This is one of the post for this series that I have kind of dreaded, partly because 1) I've had to find time to watch this on a VHS tape I bought years ago 2) I know I'm going to get hate mail from trolls. IF YOUR COMMENT IS NOT ABOUT COMPARING THIS FILM TO THE ORIGINAL COMIC STRIP, IT WILL NOT GET POSTED.
Barbarella is the 1968 adaption of French artist Jean-Claude Forest's (above) famous, erotic, science fiction, comic strip about a sexually liberated female ingenue, who travels the galaxy trying to save the world. The comic strip appeared in 1962. It was later translated into several languages due to the controversy surrounding it. The English translation were sold through Playboy magazine. In all, Forest drew four graphic novels from 1962 to 1982.
Watching this film and looking at the various examples online, I find this film is the opposite of the problem I had with the Friday Foster movie adaption. Friday Foster was a family friendly comic strip turned into a sexually explicit, black exploitation film. The problem with Barbarella is there isn't enough sex to be a competent adaptation of the comic. Jean Claude Forest's original Barbarella strip it is loaded with bare breasts and hairy vaginas. Let's be honest, Jean Claude Forest draws a moist vagina like nobody can. This movie is almost family-friendly. In 1977, after Star Wars was released, this movie was re-released again in an edited PG version. The video versions have always been the original unedited film. Watching it now, I don't know what was edited out to make it PG, because this is almost a G rated film at times.
One thing that I should point out is that this movie over years has become a cult film. It has its detractors, for the wrong reason and often by people who never watched it. It should be noted that even the stars hated this movie. Jane Fonda hates it, Marcel Marceau hated it, John Philip-Law hated it, David Hemings hated it. Basically everybody that was involved with it hated it later.
If you ever look at the post on Flashbak by Yeoman Lowbrow or Gilligan Newton-John on Retrospace, you'll notice he's also pointed out that the directors have a unique way of covering up the nudity and that's true. In the opening sequence, they use the opening credits and later on a cluster of rayguns. There isn't enough nudity in this movie!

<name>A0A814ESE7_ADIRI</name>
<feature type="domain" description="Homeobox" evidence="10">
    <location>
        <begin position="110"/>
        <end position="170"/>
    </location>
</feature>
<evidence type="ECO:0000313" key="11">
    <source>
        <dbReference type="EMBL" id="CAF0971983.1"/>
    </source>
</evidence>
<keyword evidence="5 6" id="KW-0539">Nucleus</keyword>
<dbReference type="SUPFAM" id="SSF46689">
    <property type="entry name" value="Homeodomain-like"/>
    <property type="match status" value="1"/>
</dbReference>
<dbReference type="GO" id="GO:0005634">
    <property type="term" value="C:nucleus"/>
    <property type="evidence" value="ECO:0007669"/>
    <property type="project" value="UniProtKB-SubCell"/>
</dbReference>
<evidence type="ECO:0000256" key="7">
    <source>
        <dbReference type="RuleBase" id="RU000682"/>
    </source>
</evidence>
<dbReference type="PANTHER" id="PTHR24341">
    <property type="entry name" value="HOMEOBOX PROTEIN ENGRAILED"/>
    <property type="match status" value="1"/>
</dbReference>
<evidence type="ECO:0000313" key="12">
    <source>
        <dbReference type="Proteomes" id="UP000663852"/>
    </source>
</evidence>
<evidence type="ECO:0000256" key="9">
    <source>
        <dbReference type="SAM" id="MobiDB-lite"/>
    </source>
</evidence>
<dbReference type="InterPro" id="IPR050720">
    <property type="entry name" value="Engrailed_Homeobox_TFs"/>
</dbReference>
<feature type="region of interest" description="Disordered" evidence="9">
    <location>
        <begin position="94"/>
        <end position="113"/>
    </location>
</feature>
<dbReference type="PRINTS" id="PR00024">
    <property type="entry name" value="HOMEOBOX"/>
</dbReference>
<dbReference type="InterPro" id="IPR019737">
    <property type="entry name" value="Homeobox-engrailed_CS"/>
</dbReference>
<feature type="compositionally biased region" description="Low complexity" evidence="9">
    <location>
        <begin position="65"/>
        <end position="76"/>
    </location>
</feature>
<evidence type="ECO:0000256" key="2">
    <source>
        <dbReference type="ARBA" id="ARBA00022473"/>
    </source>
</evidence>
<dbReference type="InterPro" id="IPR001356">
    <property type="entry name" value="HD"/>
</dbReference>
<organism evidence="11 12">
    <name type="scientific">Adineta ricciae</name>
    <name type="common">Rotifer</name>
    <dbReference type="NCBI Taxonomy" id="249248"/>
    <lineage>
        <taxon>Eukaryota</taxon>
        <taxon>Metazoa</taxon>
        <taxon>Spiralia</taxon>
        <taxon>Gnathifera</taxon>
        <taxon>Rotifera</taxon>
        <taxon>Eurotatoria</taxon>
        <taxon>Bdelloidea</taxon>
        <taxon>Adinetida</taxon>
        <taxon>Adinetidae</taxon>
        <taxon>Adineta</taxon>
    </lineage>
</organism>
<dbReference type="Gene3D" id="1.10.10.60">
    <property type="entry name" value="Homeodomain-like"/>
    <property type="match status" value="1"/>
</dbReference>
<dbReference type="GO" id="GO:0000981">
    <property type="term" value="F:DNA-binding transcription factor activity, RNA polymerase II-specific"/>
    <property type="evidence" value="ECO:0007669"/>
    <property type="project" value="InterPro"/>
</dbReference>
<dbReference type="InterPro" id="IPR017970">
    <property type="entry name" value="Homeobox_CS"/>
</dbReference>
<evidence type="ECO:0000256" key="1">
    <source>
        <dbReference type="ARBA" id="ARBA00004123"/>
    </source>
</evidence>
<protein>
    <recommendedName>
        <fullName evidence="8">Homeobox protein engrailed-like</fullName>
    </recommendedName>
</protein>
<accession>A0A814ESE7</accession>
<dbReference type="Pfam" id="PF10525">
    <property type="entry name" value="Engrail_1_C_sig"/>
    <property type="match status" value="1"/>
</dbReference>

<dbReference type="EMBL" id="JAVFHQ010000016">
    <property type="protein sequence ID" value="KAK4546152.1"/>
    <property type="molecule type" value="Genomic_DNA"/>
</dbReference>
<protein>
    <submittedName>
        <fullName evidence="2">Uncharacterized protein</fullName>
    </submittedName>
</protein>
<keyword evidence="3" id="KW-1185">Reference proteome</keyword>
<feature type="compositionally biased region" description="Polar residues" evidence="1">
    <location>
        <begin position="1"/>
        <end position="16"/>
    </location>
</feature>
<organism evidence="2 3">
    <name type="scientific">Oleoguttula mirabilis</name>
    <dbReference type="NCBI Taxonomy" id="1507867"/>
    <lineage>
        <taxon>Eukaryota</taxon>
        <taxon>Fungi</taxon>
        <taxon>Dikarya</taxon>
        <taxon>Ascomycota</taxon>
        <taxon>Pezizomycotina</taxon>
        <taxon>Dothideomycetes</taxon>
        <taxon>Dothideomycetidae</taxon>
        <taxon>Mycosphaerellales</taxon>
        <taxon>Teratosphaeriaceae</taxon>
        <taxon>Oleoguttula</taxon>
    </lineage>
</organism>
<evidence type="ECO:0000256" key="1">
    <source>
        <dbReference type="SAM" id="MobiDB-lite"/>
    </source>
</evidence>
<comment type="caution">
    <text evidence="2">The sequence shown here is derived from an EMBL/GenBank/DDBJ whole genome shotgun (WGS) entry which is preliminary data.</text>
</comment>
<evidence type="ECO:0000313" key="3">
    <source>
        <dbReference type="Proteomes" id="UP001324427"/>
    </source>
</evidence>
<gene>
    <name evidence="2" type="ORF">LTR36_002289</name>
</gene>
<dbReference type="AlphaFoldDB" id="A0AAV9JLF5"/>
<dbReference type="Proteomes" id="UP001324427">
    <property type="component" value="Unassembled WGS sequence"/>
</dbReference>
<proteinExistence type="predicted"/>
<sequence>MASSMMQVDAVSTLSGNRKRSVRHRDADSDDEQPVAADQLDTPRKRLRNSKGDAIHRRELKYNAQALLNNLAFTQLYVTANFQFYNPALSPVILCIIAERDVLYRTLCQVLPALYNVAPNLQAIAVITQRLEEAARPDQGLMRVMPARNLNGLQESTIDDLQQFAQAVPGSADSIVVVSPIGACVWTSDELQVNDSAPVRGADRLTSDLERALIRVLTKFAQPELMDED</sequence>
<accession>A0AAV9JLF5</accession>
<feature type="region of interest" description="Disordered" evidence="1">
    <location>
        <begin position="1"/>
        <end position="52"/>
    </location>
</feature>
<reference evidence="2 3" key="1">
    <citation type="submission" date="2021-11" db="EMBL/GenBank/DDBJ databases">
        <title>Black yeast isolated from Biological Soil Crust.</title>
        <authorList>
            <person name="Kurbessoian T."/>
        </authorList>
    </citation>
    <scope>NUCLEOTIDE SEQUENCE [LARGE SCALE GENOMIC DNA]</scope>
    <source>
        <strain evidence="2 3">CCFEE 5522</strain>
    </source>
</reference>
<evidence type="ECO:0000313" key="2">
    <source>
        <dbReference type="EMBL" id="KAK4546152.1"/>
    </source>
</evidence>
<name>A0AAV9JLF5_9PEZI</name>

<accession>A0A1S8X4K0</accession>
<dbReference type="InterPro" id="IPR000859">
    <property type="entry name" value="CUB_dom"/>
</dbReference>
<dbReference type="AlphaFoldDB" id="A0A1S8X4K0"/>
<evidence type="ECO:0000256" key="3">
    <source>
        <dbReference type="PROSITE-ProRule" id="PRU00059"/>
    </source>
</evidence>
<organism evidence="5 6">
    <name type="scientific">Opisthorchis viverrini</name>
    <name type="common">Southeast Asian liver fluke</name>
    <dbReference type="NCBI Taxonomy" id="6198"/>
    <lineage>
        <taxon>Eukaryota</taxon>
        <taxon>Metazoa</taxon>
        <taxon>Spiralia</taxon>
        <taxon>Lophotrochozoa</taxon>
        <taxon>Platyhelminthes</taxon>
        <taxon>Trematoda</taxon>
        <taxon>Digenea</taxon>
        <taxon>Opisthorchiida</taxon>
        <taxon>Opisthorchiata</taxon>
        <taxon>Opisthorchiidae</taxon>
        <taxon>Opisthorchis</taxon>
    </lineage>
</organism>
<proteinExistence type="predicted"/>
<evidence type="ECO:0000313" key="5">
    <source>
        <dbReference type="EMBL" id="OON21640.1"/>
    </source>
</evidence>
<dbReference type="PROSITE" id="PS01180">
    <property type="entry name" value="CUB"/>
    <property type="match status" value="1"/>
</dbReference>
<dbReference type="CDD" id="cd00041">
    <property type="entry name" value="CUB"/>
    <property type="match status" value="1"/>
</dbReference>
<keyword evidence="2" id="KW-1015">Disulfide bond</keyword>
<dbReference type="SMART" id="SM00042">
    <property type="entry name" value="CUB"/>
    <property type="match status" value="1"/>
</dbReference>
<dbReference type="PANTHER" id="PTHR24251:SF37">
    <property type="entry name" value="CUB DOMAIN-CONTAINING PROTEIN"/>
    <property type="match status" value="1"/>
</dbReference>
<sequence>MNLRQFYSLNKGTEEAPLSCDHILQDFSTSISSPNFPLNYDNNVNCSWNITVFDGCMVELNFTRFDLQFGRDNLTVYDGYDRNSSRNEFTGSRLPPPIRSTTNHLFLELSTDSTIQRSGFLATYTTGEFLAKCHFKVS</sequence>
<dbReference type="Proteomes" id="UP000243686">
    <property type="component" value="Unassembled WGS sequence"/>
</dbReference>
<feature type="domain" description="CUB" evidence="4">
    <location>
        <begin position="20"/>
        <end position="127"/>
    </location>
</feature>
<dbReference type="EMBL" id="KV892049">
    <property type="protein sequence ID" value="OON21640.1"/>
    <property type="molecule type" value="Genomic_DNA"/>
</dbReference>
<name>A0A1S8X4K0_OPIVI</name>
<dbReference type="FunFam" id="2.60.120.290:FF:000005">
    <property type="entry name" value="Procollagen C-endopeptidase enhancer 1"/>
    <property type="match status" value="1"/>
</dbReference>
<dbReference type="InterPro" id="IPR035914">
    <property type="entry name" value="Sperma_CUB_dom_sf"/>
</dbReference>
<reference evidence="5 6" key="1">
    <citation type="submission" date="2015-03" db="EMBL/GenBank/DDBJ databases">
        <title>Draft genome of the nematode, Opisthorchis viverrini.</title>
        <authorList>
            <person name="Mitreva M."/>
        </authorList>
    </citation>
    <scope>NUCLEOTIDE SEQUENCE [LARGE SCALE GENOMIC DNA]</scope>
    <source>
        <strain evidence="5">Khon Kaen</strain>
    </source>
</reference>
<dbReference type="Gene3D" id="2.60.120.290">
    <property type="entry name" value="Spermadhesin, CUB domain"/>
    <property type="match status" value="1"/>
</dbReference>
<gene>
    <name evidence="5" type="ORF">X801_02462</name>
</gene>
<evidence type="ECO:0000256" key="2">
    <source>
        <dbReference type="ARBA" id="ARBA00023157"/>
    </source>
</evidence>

|Barbarella is attacked by children with snowball and dolls with razor teeth|
|Barbarella is put in a cage with mean birds|
|Pygar saves Barbarella and the Black Queen|
The plot line in the film pretty well adhered to the comic strip's storyline in the three pages above. The ending is exactly the way the original comic strip ended. There was an effort to try to duplicate Jean-Claude Forest artwork (He was an adviser) and the world he created. The movie is very good eye candy. However, when you suck the sex out of this it really just becomes another science fiction movie. This film comes off as a cross between the TV shows Batman and Star Trek. Producer Dino DeLaurentis later made the Flash Gordon movie in 1980 and that pretty well copies Alex Raymond's artwork. Forest's style is unusual, so that may have been part of the problem. However, they should get a B for effort. The film has a sunshine pop-psychedelic soundtrack by Bob Crewe, which is augmented by the water guitar work of Vincent Bell.
Something I want to point out is the scientist Barbarella is sent to look for is called Durand Durand with a D at the end of his name. The rock band Duran Duran kind of misunderstood the name and named themselves after it. In the comic strip, he is a bearded man with an eye missing.
|Barbarella and Diktor|
One thing that's left out from the original story is Barbarella has an affair with a robot named Diktor, who has a drill bit for a penis.
Overall, it's not really that great of an adaption of a comic strip, however, adapting this comic strip to film would be very difficult. It would be an NC 17 or an X rated movie. The rating system wasn't in effect yet when this was made, so you wouldn't even have an X rating. If it had been VERY FAITHFUL to the original Barbarella comics and Jean-Claude Forest, it wouldn't even get made.